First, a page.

“A great teammate”
Mickey Mantle, when asked what he wanted written on his tombstone.
To be honest, I didn’t have a plan for this post. But I knew I wanted to talk about Mickey Mantle. An online friend and I had been talking baseball recently…Washington Nationals baseball to be exact. A hot, young prospect made his major league debut on Saturday against the Los Angeles Dodgers. You may have heard of him…Bryce Harper. He has said his favorite player of all time is Mickey Mantle.
This kid is no Mickey Mantle.
Not that he has to be, mind you, but if he idolizes The Mick he could sure do right by himself by learning to be more like him. What bothers me about Harper is his arrogance. I don’t know him, so in fairness I don’t know anything about him. But he presents himself with an arrogance that is off-putting. He says arrogant things in the press. He carries himself with an air of superiority.
That wasn’t Mickey Mantle.
Make no mistake, Mickey wasn’t perfect. He was a hard drinking man throughout most of his career. He was unfaithful in his relationship with his wife. He struggled being a good father. In short, he was human. Just like Harper.
But Mickey was a humble man. And more than that, he had respect for the game. He had respect for the fans and he had respect most of all for his teammates. He never once took the game for granted. In fact, he was given a second chance he didn’t think he had deserved.
At nineteen, the same age as Harper, Mickey struggled with the Yankees, and they sent him to Kansas to their minor league team to work on his skills. The demotion shattered him emotionally. He called his father, and in his mind, he had given up. He had quit. Mickey Mantle didn’t think he was good enough to play the game.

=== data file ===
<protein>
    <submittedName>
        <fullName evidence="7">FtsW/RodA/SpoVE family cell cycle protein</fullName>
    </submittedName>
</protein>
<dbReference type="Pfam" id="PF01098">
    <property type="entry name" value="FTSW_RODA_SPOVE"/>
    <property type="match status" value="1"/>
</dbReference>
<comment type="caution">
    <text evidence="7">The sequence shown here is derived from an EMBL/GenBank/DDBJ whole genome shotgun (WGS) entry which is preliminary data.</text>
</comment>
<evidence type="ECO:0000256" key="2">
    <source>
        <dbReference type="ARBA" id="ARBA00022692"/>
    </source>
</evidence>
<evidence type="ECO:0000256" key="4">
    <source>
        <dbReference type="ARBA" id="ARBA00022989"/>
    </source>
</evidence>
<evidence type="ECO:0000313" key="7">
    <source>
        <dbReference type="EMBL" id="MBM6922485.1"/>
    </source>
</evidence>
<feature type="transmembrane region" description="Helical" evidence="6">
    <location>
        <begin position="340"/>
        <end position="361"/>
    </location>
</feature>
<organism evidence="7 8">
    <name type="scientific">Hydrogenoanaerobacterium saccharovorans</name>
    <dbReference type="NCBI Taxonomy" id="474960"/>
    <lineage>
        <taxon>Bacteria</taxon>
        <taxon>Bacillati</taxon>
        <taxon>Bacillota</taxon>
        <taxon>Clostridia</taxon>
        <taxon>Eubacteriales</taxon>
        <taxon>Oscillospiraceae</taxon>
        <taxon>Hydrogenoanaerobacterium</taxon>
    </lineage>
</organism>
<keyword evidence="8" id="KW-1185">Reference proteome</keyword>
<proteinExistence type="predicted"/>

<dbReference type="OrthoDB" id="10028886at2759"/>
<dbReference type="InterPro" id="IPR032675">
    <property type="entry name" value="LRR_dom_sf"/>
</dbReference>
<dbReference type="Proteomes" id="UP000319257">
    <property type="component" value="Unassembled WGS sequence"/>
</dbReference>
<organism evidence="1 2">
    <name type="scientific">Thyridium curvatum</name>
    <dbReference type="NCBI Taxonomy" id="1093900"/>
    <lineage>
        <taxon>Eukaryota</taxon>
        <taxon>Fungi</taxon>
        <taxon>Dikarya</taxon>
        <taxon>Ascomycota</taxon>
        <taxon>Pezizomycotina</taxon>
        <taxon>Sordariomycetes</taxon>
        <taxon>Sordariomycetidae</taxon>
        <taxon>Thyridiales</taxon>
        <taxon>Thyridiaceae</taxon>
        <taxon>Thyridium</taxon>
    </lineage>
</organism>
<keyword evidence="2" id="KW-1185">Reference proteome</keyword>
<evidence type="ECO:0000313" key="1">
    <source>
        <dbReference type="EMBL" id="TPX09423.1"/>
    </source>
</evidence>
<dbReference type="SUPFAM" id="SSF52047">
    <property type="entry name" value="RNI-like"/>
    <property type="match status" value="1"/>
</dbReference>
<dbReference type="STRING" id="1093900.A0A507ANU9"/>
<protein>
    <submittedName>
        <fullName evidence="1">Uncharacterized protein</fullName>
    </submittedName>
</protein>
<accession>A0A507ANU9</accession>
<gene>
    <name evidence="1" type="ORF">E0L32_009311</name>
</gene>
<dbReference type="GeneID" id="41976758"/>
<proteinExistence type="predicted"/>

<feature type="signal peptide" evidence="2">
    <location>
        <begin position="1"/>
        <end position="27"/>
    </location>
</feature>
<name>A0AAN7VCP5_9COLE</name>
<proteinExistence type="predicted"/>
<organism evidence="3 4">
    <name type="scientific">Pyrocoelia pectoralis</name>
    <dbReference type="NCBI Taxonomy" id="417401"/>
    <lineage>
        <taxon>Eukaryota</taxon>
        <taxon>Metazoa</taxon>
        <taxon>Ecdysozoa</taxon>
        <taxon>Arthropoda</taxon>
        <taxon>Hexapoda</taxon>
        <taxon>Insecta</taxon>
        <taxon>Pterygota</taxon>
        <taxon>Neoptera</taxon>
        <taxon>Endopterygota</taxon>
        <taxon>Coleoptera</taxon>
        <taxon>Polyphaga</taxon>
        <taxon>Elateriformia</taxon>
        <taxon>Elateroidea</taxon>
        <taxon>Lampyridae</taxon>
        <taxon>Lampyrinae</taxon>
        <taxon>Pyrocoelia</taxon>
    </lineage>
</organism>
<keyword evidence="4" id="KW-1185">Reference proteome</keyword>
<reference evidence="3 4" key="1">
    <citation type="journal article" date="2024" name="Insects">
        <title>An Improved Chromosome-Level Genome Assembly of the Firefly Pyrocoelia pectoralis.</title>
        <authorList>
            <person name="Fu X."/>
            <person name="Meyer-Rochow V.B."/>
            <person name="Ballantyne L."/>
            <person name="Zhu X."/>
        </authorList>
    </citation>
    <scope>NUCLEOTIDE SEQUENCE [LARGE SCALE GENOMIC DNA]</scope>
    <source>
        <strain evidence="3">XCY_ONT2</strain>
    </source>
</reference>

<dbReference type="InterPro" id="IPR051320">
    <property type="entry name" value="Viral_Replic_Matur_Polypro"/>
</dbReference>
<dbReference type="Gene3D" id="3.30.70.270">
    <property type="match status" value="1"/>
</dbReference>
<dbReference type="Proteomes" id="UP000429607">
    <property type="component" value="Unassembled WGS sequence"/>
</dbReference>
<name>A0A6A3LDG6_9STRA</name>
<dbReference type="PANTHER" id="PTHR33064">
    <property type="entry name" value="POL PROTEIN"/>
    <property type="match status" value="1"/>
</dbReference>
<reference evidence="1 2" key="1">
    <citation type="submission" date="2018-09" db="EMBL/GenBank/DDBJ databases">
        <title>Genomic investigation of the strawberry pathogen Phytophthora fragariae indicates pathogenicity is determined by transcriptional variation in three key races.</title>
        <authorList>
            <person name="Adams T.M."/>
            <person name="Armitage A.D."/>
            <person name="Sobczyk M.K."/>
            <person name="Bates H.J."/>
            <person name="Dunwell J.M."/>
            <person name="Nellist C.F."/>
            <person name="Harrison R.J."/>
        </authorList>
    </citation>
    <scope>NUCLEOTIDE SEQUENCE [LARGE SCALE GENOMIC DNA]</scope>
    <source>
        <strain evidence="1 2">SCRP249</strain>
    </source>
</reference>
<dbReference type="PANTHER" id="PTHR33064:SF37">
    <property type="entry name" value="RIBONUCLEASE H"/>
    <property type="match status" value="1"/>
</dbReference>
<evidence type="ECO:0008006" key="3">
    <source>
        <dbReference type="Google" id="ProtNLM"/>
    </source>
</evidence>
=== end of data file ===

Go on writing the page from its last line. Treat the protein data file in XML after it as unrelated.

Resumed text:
His father convinced him otherwise. Mickey went to the minor league team, put in the work he needed to improve and was promoted again that same year. The rest, as they say, is Hall of Fame history.
For me, Mickey’s life has many lessons to be learned. Both his personal and professional life. But the one thing that has always stuck with me is the lesson of humility. Though he wasn’t perfect, he was likable. Lovable, in fact, to legions of fans around New York and beyond. When I read about Mickey, I sympathize with his struggles. And maybe it’s a little easier to forgive his shortcomings because he was likable. How can you begrudge a man who always wanted to be a part of a team? Never to be singled out. Never to be fawned over or put on a pedestal.
But I guess in today’s modern world we need someone to root against as much as we need someone to root for. I guess baseball has become a soap opera, in need of a villain. It seems there are guys willing to play the part. I’ll love the game for the many guys who are willing to still be the heroes. The humble guys that respect the fans and their teammates and remember that baseball is still just a game. And games are supposed to be fun. For everyone.
I hope for all his hopes and dreams and desires that Harper’s attitude is simply youthful arrogance, and a healthy dose of reality will teach him that raw talent will only take him so far. At nineteen, he potentially has a long career ahead of him. I imagine it would be a difficult road if everyone hated you all the time. Maybe someday we can talk about the lessons he could teach the next generation…
Advice to the young kids, courtesy of Mickey’s long time teammate Yogi Berra;
“Baseball is 90% mental – the other half is physical.”
“You can observe a lot by watchin’”
“When you come to a fork in the road, take it!”
“If you can’t imitate him, don’t copy him.”
“It ain’t over till it’s over”